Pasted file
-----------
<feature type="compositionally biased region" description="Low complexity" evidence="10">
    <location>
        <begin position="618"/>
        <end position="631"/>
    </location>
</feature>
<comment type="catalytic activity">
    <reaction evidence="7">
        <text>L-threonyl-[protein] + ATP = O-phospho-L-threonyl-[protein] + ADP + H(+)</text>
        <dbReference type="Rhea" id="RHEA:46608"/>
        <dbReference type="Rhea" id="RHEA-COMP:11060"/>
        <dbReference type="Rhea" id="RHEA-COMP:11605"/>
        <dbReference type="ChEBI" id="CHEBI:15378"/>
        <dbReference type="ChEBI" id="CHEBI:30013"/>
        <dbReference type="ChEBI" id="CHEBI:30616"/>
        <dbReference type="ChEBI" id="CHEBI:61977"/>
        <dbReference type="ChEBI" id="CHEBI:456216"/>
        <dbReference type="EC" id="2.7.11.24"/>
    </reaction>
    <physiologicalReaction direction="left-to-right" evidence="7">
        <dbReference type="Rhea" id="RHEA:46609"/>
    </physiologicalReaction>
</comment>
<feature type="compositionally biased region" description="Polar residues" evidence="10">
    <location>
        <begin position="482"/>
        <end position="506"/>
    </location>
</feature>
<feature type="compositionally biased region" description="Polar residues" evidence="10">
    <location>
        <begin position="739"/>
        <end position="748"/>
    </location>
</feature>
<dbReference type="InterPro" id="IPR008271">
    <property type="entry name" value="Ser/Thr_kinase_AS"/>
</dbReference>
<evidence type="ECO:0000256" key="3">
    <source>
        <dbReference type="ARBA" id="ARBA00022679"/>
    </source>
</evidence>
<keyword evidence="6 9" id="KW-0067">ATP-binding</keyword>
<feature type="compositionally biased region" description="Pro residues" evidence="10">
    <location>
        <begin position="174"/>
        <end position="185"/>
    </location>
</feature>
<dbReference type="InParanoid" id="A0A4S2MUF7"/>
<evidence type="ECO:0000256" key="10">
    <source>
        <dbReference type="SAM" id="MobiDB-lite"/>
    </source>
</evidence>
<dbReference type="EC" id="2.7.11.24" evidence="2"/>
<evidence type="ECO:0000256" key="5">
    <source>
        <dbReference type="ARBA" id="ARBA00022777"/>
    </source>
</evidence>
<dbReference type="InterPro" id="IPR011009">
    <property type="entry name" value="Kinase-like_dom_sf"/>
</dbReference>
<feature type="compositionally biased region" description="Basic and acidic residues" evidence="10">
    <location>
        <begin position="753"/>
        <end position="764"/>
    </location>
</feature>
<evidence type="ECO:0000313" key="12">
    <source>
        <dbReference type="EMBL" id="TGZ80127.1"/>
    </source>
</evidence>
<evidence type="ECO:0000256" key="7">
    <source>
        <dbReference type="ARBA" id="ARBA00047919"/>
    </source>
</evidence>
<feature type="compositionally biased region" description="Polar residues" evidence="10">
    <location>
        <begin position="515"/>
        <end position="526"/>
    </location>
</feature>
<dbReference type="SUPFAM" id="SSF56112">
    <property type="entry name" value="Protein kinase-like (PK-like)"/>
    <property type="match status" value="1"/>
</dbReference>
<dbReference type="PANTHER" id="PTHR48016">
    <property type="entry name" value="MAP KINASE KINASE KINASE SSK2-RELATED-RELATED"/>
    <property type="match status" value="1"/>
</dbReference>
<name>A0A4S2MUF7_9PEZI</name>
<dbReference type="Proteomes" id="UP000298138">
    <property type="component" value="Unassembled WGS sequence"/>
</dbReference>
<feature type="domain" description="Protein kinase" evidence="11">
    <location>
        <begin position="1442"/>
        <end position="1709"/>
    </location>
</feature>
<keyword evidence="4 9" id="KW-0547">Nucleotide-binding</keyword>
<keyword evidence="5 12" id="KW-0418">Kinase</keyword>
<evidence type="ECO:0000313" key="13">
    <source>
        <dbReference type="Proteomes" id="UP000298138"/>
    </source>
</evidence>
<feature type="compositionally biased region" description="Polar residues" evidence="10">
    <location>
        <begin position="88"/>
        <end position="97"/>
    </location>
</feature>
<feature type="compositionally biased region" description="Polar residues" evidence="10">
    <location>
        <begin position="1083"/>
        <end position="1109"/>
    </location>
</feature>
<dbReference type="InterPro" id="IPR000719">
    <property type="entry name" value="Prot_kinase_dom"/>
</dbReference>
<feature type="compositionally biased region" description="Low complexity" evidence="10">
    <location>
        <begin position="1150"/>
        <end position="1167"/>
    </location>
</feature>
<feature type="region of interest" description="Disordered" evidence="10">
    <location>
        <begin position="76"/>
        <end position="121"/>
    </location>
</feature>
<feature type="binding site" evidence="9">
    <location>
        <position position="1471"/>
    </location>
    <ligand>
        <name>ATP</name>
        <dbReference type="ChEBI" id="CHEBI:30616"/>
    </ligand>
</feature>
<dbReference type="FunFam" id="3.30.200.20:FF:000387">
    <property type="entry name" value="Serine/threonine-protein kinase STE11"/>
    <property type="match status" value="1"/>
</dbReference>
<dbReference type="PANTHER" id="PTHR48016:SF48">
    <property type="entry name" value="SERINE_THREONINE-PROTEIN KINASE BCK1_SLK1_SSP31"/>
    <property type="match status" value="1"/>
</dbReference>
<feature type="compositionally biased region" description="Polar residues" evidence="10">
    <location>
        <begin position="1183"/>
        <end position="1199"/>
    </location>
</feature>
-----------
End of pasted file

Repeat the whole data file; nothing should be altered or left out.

<feature type="compositionally biased region" description="Low complexity" evidence="10">
    <location>
        <begin position="618"/>
        <end position="631"/>
    </location>
</feature>
<comment type="catalytic activity">
    <reaction evidence="7">
        <text>L-threonyl-[protein] + ATP = O-phospho-L-threonyl-[protein] + ADP + H(+)</text>
        <dbReference type="Rhea" id="RHEA:46608"/>
        <dbReference type="Rhea" id="RHEA-COMP:11060"/>
        <dbReference type="Rhea" id="RHEA-COMP:11605"/>
        <dbReference type="ChEBI" id="CHEBI:15378"/>
        <dbReference type="ChEBI" id="CHEBI:30013"/>
        <dbReference type="ChEBI" id="CHEBI:30616"/>
        <dbReference type="ChEBI" id="CHEBI:61977"/>
        <dbReference type="ChEBI" id="CHEBI:456216"/>
        <dbReference type="EC" id="2.7.11.24"/>
    </reaction>
    <physiologicalReaction direction="left-to-right" evidence="7">
        <dbReference type="Rhea" id="RHEA:46609"/>
    </physiologicalReaction>
</comment>
<feature type="compositionally biased region" description="Polar residues" evidence="10">
    <location>
        <begin position="482"/>
        <end position="506"/>
    </location>
</feature>
<feature type="compositionally biased region" description="Polar residues" evidence="10">
    <location>
        <begin position="739"/>
        <end position="748"/>
    </location>
</feature>
<dbReference type="InterPro" id="IPR008271">
    <property type="entry name" value="Ser/Thr_kinase_AS"/>
</dbReference>
<evidence type="ECO:0000256" key="3">
    <source>
        <dbReference type="ARBA" id="ARBA00022679"/>
    </source>
</evidence>
<keyword evidence="6 9" id="KW-0067">ATP-binding</keyword>
<feature type="compositionally biased region" description="Pro residues" evidence="10">
    <location>
        <begin position="174"/>
        <end position="185"/>
    </location>
</feature>
<dbReference type="InParanoid" id="A0A4S2MUF7"/>
<evidence type="ECO:0000256" key="10">
    <source>
        <dbReference type="SAM" id="MobiDB-lite"/>
    </source>
</evidence>
<dbReference type="EC" id="2.7.11.24" evidence="2"/>
<evidence type="ECO:0000256" key="5">
    <source>
        <dbReference type="ARBA" id="ARBA00022777"/>
    </source>
</evidence>
<dbReference type="InterPro" id="IPR011009">
    <property type="entry name" value="Kinase-like_dom_sf"/>
</dbReference>
<feature type="compositionally biased region" description="Basic and acidic residues" evidence="10">
    <location>
        <begin position="753"/>
        <end position="764"/>
    </location>
</feature>
<evidence type="ECO:0000313" key="12">
    <source>
        <dbReference type="EMBL" id="TGZ80127.1"/>
    </source>
</evidence>
<evidence type="ECO:0000256" key="7">
    <source>
        <dbReference type="ARBA" id="ARBA00047919"/>
    </source>
</evidence>
<feature type="compositionally biased region" description="Polar residues" evidence="10">
    <location>
        <begin position="515"/>
        <end position="526"/>
    </location>
</feature>
<dbReference type="SUPFAM" id="SSF56112">
    <property type="entry name" value="Protein kinase-like (PK-like)"/>
    <property type="match status" value="1"/>
</dbReference>
<dbReference type="PANTHER" id="PTHR48016">
    <property type="entry name" value="MAP KINASE KINASE KINASE SSK2-RELATED-RELATED"/>
    <property type="match status" value="1"/>
</dbReference>
<name>A0A4S2MUF7_9PEZI</name>
<dbReference type="Proteomes" id="UP000298138">
    <property type="component" value="Unassembled WGS sequence"/>
</dbReference>
<feature type="domain" description="Protein kinase" evidence="11">
    <location>
        <begin position="1442"/>
        <end position="1709"/>
    </location>
</feature>
<keyword evidence="4 9" id="KW-0547">Nucleotide-binding</keyword>
<keyword evidence="5 12" id="KW-0418">Kinase</keyword>
<evidence type="ECO:0000313" key="13">
    <source>
        <dbReference type="Proteomes" id="UP000298138"/>
    </source>
</evidence>
<feature type="compositionally biased region" description="Polar residues" evidence="10">
    <location>
        <begin position="88"/>
        <end position="97"/>
    </location>
</feature>
<feature type="compositionally biased region" description="Polar residues" evidence="10">
    <location>
        <begin position="1083"/>
        <end position="1109"/>
    </location>
</feature>
<dbReference type="InterPro" id="IPR000719">
    <property type="entry name" value="Prot_kinase_dom"/>
</dbReference>
<feature type="compositionally biased region" description="Low complexity" evidence="10">
    <location>
        <begin position="1150"/>
        <end position="1167"/>
    </location>
</feature>
<feature type="region of interest" description="Disordered" evidence="10">
    <location>
        <begin position="76"/>
        <end position="121"/>
    </location>
</feature>
<feature type="binding site" evidence="9">
    <location>
        <position position="1471"/>
    </location>
    <ligand>
        <name>ATP</name>
        <dbReference type="ChEBI" id="CHEBI:30616"/>
    </ligand>
</feature>
<dbReference type="FunFam" id="3.30.200.20:FF:000387">
    <property type="entry name" value="Serine/threonine-protein kinase STE11"/>
    <property type="match status" value="1"/>
</dbReference>
<dbReference type="PANTHER" id="PTHR48016:SF48">
    <property type="entry name" value="SERINE_THREONINE-PROTEIN KINASE BCK1_SLK1_SSP31"/>
    <property type="match status" value="1"/>
</dbReference>
<feature type="compositionally biased region" description="Polar residues" evidence="10">
    <location>
        <begin position="1183"/>
        <end position="1199"/>
    </location>
</feature>